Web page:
New vaccination requirements

New York state now requires students entering seventh and 12th
grades to be vaccinated against meningococcal disease.

Does your child need to be vaccinated before the start of the
2016-17 school year to meet this requirement?
The answer depends on more than just your child’s age and grade
level. When, or if, a child has previously been vaccinated for
meningococcal disease will determine when shots will be necessary
under the state’s new requirements that go into effect Sept. 1,
2016:

• One dose of meningococcal vaccine before seventh grade. If a
student had the first dose as a sixth grader, then another dose is
not required until grade 12.

• A total of two doses are required before grade 12. Most students
entering grade 12 received their first dose when they were younger
and will be due for their second dose, or booster. This booster is
needed because protection from the vaccine decreases over time.

• The only teens who will not need a second dose before grade 12
are those who received their first dose on or after their 16th
birthday.

Parents are encouraged to check with their children’s physicians
prior to the start of the new school year to determine when or if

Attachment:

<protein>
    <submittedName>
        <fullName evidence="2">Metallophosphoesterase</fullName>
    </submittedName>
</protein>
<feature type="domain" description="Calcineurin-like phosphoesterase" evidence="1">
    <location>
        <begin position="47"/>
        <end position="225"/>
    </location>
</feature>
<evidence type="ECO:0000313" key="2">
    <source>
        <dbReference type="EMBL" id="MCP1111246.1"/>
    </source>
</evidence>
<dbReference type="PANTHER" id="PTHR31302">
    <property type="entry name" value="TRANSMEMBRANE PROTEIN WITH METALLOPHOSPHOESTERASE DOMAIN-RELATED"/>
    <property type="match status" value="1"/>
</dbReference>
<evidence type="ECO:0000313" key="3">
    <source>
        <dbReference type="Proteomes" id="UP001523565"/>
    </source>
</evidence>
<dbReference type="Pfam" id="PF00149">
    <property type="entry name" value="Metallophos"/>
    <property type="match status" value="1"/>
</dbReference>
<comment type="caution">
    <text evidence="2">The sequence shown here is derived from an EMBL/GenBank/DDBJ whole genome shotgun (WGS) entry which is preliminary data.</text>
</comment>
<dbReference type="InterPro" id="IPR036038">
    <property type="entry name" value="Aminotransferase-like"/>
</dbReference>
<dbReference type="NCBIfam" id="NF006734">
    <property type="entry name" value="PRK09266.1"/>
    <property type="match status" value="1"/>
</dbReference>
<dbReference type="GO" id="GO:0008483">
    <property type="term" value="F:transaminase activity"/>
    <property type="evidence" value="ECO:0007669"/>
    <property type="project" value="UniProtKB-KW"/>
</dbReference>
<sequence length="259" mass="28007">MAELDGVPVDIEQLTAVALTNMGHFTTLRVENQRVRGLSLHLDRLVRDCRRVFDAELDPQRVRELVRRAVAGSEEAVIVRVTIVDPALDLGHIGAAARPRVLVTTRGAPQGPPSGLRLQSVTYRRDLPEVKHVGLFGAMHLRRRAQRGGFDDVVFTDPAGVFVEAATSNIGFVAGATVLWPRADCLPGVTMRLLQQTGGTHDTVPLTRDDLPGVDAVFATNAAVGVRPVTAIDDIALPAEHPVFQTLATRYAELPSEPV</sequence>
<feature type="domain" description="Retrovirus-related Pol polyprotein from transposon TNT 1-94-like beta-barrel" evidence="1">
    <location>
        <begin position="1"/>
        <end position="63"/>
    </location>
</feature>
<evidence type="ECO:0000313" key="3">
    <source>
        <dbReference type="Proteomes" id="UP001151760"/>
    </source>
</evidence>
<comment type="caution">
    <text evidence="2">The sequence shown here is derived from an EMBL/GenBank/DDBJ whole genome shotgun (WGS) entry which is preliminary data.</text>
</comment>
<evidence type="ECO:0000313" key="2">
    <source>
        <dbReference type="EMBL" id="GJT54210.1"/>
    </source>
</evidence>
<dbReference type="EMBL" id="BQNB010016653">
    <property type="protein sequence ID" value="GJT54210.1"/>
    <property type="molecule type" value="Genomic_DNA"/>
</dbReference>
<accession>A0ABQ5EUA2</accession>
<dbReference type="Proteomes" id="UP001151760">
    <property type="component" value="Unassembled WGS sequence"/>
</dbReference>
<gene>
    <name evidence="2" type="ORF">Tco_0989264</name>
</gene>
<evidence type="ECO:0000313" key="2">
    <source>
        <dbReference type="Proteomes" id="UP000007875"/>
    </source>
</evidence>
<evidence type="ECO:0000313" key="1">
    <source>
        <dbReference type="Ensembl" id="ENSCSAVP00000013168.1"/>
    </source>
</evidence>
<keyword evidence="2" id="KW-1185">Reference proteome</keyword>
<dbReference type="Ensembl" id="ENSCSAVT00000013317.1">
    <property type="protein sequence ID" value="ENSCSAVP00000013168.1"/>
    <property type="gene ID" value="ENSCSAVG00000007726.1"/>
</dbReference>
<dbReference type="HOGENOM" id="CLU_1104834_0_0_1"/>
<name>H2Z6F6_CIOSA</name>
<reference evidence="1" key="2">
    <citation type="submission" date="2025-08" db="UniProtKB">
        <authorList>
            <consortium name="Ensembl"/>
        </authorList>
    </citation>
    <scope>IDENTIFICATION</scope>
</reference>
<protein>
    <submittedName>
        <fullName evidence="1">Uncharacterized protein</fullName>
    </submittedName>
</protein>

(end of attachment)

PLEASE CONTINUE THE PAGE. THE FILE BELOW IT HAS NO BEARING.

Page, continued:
they need to be vaccinated.

In October, Gov. Andrew Cuomo approved a law that requires
immunizations against meningococcal disease for children at ages
11 or 12 and again at 16 years of age or older, as recommended by
the national Advisory Committee on Immunization Practices.

Students not up-to-date will not be allowed to attend school until
they are vaccinated.

Meningococcal disease is a severe bacterial infection that can
lead to meningitis (inflammation of the lining covering the brain
and spinal cord) and bloodstream infections such as septicemia.
Symptoms of the disease include a high fever, headache, vomiting,
a stiff neck and a rash. The meningococcus bacterium is treatable
with antibiotics, but each year it causes approximately 2,500
infections and 300 deaths in the United States. Those who contract
the disease may experience permanent brain damage, hearing loss,
kidney failure, loss of arms or legs, or chronic nervous system
problems.

The Centers for Disease Control and Prevention has found the
highest rates of meningococcal disease to be among preteens,
teens, and young adults, as well as among infants with certain
medical conditions. The new law targets many in this age group and
aligns with the CDC’s recommendation to vaccinate 11- to
18-year-olds against meningococcal disease.

Learn more about meningococcal disease and the meningococcal
disease vaccine at the links below:

Meningococcal disease information (Centers for Disease Control
and Prevention)

Meningococcal disease fact sheet (New York State Department of
Health)

Childhood and Adolescent Immunizations (New York State
Department of Health)

Recommended vaccinations for children aged 11-19 years (New York State Department of Health)

State law requiring immunizations against meningococcal disease
(New York State Assembly)

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